Tuesday, September 5, 2000 - Chicago, Illinois

My first day of freedom and I spend it running around the city – debatable as to whether this is better than running around the hotels – at least there is fresh (somewhat) air outside…I began the day by skipping breakfast (as is my want) and taking the “L” to Oak Park. I have always been a fan of the architect Frank Lloyd Wright (and not simply because of the song by Simon and Garfunkle than mentions him) and his prairie-style of design. Chicago is where he designed a large number of houses and buildings, where he first started his career. In Oak Park he created a home beside his mother's home in the middle of farm land, creating a studio next to it when he left the architecture firm he worked for in the downtown area. Of course now the area is all houses, many of which in the immediate area he designed for private clients.

Walked just a few blocks from the station, I could easily spot those houses he had designed and, taking a self-guided walking tour a bit later, these suspicions were confirmed. Most of the houses in the area are of Victorian design so his modern approach is easy to spot. I made my way to his studio where I was able to get a guided tour of the house. I had made sure I made it to the first tour of the day because I knew I would be busy…The house represents some of his earliest work though many of the styles and features he would use throughout his career are evident – the idea of “bands of light” (sets of windows close together in a band), open spaces, geometric shapes, horizontal (instead of vertical) lines both inside and outside, use of wood, etc. It is remarkable at how modern the house is today – about 100 years after he originally designed and built it. A few things he changed during is stay for practical reasons (a few children can do that to you) and a few things he did were very strange – pushing a grand piano through a wall and suspending the far end on a hook from the roof beyond. His use of light also was very much evident with the whole house seeming to be very bright and welcoming (though he did block windows when he did not like the view or changed his mind about how they looked…).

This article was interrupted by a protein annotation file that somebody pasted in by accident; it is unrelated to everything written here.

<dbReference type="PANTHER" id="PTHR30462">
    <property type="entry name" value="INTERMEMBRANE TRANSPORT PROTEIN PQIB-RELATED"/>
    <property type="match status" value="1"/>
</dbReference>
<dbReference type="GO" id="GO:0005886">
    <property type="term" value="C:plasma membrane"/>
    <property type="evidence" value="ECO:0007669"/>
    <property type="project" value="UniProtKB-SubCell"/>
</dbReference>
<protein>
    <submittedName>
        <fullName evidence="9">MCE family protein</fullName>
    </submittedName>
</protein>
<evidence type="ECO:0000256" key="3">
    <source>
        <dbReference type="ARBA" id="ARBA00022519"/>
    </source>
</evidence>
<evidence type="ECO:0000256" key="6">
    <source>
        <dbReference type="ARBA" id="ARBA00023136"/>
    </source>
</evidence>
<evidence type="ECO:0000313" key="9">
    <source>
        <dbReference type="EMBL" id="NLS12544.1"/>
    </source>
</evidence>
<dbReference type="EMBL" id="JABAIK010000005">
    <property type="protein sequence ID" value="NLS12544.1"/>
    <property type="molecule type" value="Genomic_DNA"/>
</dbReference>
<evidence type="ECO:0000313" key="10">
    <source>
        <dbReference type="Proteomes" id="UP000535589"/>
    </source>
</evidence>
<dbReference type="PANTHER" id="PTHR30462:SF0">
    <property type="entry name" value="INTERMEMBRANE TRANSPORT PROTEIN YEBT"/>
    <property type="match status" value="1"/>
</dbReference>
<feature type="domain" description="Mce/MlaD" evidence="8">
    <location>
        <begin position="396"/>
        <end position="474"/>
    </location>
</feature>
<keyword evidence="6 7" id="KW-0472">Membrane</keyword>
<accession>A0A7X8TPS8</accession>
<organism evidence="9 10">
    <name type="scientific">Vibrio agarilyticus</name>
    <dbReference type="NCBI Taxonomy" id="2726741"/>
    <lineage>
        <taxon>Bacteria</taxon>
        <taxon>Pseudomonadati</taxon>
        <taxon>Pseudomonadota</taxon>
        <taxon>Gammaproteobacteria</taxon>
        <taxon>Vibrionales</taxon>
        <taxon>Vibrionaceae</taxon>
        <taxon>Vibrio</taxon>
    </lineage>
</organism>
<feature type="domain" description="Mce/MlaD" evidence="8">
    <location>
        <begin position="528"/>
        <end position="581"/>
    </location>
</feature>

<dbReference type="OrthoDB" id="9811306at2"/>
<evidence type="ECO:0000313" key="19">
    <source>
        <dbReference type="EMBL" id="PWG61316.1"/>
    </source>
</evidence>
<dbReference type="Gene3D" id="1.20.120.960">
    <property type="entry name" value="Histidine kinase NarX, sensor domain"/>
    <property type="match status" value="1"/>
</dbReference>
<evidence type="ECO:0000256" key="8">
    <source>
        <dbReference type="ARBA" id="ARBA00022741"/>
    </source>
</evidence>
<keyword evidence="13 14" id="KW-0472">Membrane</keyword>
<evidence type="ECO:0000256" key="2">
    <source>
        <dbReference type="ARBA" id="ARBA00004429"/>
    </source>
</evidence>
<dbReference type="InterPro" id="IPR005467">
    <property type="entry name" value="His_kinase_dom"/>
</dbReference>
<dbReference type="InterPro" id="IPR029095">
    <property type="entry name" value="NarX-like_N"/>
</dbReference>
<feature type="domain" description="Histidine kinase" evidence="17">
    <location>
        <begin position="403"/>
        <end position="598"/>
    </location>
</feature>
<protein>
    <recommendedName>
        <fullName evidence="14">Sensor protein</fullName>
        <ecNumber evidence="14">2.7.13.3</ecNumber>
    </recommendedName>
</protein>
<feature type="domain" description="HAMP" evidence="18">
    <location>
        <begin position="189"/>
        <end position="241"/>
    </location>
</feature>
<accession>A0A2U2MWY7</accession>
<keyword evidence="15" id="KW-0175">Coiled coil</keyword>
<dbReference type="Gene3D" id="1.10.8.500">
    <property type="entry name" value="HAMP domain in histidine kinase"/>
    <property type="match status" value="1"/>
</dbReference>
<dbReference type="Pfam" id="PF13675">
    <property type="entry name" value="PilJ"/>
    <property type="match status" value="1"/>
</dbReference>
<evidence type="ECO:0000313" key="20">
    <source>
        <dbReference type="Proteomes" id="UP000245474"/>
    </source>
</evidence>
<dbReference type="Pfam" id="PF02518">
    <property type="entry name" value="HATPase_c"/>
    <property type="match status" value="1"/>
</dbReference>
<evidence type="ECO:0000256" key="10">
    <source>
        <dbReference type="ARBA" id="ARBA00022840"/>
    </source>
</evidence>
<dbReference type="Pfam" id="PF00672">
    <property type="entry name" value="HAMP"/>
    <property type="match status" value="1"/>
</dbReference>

I took the self-guided tour (using the hand-held electronic devices where you type a number in and it tells you about what you are seeing) for the next hour before catching the train back to downtown.

The Frank Thomas House (1901) - 210 Forest - Oak Park

The Nathan G. Moore House (1895/1923) - 333 Forest at Superior - Oak Park

I was finally able to try a restaurant that had been mentioned repeatedly by people and the convention newsletter – Gold Coast Dogs (on North State) – they serve what is reputed to be the best hot dogs in Chicago (they have won many awards) and I must say that the two I had were terrific! It is NOT authentic to have ketchup on the hot dogs but it IS to have onions, pickle, hot pepper (optional), and mustard. I was QUITE full so I worked it off by walking the 3-4 blocks south to the Art Institute. This was the last museum in my City Pass ticket book but I did not need it today – today was the one free day they have every week. As a matter of fact, most of the museums have one free day every week to open up their collections to the public.

The Art Institute is VERY big and I made sure that I picked up a ticket to see their exhibit on “Pharoahs of the Sun”. I have always been fascinated with Egyptian art beginning, I am sure, with my interest in Tutenkamen when I was in high school when we visited Toronto to see the exhibit which travelled from Egypt and included Tut's burial mask. This exhibit was quite interesting with a very good introductory video that explained a bit about where the pieces in the exhibit had come from. The exhibit included many artefacts from King Akenhaten, who was Tut's father, and the city he built beside the Nile in the “middle of no-where” (so he could impose his will on the landscape and build what he wanted). The history was quite interesting and the artefacts quite something with such exquisite detail (especially in the hieroglyphics). This part of the Institute you had to pay admission for, so it was not as crowded as some of the other areas of the museum.